Home > Trail tales > 2005 > Ethiopia

One of the most impressive mountain areas in Africa ...
Ethiopian highlands - November 2005

Take a look at the photos of this fantastic adventure.

The Ethiopian highlands must be one of the most impressive mountain areas in Africa – but also one of the least known.  Certainly it is little known amongst the hiking fraternity, although it has been on my list for a long time.  Last year, after a sight-seeing week in Ethiopia which included flying over the Simien Mountains, I decided to arrange a proper hiking tour.  This was done through Jo Meintjes here in Johannesburg and FK Explorers of Addis Ababa, Ethiopia.  The plan was to spend eight days in the Simien Mountains (900km north of Addis Ababa) and then six days in the Bale Mountains (400km south of Addis Ababa).  The party was made up of four JHC people – Jim Arnett, Britta Freitag, Kristen Hammond and Dick Carlisle, and we all met in Addis Ababa on Saturday 12 November 2005.  This is the best time of year for hiking – after the rains (June to Sept/Oct) but whilst it is still green and relatively lush.  Days are pleasantly warm and sunny, and nights usually go below freezing.


The next morning we flew (by Ethiopian Airlines - an excellent airline!) to the ancient city of Gondar at the north end of Lake Tana.  At one time it was the capital of Ethiopia, and has many castles of which King Arthur would have been proud.  From there we went by road (on roads that no-one could be proud of) to the Simien Mountains National Park entrance at Debark, then on to the first camp site at Sankaber.  The following day we started hiking, and five days later reached the top of Ras Deshen at 4 620 meters, the highest point in Ethiopia.


 FK Explorers supplied all the food and equipment, the guides and cooks, and mules and muleteers to carry all the baggage – and even the hikers sometimes. We were also accompanied at all times by an elderly man from the National Parks who was armed with an AK47.  We were not sure if he was there to guard us or to see that we did not do anything that we shouldn’t.  But we looked after him when he became ill, and treated him from our medical supplies, and got him back safely to base.   Most of the hiking is along the edge of the escarpment, with sheer cliffs and high points and deep gullies and waterfalls, and fanastic views to the north to Eritrea and beyond.  And then it was down the escarpment, over a river and up the other side - and up and up - to the top of Ras Deshen.  That’s when it came in useful to ride the mules, but it was debatable whether it wasn’t harder work than walking!  From there, it was more or less the same route back to Sankaber and Gondar.


 There is not a lot of wild life in the Simien, but we did see large troops of Gelada baboons, which are like our own baboon but, especially the males, have long, thick, golden, flowing manes.  They are also known as the lion monkey for obvious reasons.  The Lammergeier seemed quite common, and the Thick-billed Raven was very common, and always looking for scraps.  We also saw (we think) the Walia Ibex, a very rare and endangered species of wild goat.  They live on nearly vertical cliff faces and narrow ledges, but even with binoculars I’m not sure if I saw it.  A very common plant at these altitudes is the Giant Lobelia, which of course also occurs high up on Mt Kenya, Kilimanjaro, Mountains of the Moon etc.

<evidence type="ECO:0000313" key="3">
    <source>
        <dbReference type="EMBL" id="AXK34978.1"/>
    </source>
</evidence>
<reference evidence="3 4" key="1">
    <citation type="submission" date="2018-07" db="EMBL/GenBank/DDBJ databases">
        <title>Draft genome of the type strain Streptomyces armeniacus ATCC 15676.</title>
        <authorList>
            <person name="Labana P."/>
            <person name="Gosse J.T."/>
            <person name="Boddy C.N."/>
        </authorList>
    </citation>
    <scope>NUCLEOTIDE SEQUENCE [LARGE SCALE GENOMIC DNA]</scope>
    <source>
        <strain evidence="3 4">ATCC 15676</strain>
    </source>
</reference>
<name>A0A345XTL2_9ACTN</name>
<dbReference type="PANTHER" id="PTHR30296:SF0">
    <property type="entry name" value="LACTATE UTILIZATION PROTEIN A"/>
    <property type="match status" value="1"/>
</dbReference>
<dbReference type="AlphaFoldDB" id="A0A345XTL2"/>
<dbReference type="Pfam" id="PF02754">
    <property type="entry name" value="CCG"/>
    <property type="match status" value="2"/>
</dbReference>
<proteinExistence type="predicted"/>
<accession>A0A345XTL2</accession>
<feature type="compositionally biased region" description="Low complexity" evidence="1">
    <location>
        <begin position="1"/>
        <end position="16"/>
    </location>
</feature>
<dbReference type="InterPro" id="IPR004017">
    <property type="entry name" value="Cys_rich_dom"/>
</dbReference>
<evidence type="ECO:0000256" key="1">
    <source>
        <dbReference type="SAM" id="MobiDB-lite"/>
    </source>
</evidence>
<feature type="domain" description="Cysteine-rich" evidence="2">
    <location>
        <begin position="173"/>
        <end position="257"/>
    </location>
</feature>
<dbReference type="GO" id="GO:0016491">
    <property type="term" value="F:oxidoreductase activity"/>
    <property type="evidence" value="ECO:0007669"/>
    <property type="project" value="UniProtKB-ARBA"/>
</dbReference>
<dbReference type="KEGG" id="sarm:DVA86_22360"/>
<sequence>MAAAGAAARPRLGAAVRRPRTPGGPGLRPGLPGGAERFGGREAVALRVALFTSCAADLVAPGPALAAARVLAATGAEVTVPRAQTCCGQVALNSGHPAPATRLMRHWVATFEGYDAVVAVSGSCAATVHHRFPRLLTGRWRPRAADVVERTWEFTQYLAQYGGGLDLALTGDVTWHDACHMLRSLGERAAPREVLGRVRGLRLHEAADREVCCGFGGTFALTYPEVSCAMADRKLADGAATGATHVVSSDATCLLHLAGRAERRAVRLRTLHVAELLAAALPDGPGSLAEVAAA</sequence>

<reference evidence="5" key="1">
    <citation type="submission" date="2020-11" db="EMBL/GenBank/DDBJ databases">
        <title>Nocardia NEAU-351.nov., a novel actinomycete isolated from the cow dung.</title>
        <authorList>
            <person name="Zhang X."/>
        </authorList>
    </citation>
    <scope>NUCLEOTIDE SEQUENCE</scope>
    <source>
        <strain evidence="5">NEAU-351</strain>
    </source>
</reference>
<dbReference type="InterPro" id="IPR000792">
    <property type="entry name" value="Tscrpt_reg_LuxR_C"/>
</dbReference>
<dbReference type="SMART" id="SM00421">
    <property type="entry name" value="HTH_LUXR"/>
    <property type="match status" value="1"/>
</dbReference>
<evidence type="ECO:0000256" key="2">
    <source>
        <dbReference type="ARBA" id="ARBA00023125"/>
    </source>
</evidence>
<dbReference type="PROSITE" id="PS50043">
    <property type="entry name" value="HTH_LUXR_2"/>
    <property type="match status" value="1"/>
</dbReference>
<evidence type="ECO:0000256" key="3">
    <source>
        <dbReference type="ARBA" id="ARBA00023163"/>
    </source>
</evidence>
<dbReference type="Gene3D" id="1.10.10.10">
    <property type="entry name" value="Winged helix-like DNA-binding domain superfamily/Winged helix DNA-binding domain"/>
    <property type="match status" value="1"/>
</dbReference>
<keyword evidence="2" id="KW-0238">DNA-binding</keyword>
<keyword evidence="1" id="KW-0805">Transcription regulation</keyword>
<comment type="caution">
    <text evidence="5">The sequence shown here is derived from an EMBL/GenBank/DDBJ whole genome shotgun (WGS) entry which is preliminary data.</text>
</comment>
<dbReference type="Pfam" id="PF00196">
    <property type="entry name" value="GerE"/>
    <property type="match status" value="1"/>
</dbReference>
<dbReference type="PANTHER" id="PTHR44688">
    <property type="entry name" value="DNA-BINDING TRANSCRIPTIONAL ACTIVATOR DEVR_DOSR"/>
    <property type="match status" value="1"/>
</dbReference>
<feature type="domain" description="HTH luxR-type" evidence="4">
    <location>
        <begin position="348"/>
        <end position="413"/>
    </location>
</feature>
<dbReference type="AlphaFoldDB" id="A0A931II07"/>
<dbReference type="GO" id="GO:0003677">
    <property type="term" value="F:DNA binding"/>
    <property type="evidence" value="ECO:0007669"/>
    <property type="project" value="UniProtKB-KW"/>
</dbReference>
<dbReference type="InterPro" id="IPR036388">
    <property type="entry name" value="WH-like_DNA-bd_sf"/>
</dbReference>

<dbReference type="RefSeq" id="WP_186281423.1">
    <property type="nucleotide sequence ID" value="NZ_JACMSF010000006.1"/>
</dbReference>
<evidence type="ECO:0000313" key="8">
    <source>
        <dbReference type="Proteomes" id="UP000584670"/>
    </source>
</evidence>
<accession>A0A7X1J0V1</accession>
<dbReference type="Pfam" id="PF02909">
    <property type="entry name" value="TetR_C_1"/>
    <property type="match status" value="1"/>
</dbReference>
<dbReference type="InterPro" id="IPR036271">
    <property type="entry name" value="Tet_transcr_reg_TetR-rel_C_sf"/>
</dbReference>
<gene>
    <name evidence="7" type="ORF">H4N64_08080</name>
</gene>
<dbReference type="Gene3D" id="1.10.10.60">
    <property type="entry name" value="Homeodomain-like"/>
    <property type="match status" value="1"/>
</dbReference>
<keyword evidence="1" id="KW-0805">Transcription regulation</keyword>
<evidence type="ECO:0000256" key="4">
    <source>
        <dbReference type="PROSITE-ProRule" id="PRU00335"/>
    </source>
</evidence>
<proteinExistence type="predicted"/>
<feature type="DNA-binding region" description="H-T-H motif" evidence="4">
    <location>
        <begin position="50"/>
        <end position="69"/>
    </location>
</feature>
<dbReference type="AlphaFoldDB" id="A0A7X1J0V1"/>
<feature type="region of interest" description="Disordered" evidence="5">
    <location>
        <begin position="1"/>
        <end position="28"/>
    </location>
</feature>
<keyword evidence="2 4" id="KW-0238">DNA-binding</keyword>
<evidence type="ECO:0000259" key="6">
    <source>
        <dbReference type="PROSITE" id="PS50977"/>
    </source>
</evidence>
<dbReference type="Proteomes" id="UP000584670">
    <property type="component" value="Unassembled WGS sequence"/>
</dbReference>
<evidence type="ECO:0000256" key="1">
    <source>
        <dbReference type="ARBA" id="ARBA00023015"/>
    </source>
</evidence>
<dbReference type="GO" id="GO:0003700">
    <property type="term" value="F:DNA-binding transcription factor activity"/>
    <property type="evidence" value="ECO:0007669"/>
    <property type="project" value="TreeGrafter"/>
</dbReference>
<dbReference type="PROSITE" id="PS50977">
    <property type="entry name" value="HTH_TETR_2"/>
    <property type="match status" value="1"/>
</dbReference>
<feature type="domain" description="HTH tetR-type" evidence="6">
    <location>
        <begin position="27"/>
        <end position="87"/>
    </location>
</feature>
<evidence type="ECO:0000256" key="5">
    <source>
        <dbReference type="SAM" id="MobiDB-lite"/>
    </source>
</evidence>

Back in Gondar we had one night at a hotel in a magnificent position but with very mediocre food, and the next day flew back to Addis Ababa, and then set off south by road, on bad roads, heading for the Bale Mountains National Park.  By now we were down to two hikers, Jim and me, as the ladies were off doing what ladies do when they’re not hiking.  After a night at the Park HQ at Dinsho, we hiked up onto the Sanetti Plateau, which is similar to the Simien and at the same sort of altitude ie about 3 500, rising to well over 4000 meters.  We were lucky enough to see from a distance a few of the rare, and endangered, Simien Fox, also known as the Abyssinian Wolf, and in Amharic (Ethiopian) its name means Red Jackal.  Despite its various names it is not a fox or a wolf or a jackel, but scientists put it in the dog family with a category all its own.  As far as we could see from a distance, it is not unlike an Alsatian dog with a beautiful golden coat. 


After Bale, we returned to Addis Ababa by a different route, first on a rough road again, until getting onto good tarmac, which is the main road from Nairobi and the Kenya border at Moyale, and follows the Great Rift Valley with lots of lakes and flamingoes, and presumably the road eventually gets to Cairo.   After another night in a ho-hum hotel, we flew back to Johannesburg on Tuesday 29 November, after a very worthwhile tour seeing only part of an interesting country.


We can strongly recommend Ethiopia for people looking for good hiking, or other kinds of holidays.  In a lot of ways it is a backward and little-developed place, especially when it comes to tourism, but perhaps that’s not a bad thing.  Hiking there is not cheap, and maybe there are other companies who could offer better rates than FK Explorers but I could not find them.  It is a very historical and religious country, going back to Christian and pre-Christian times with a wealth of churches, castles, tombs etc., and other places of interest. 


 Dick Carlisle.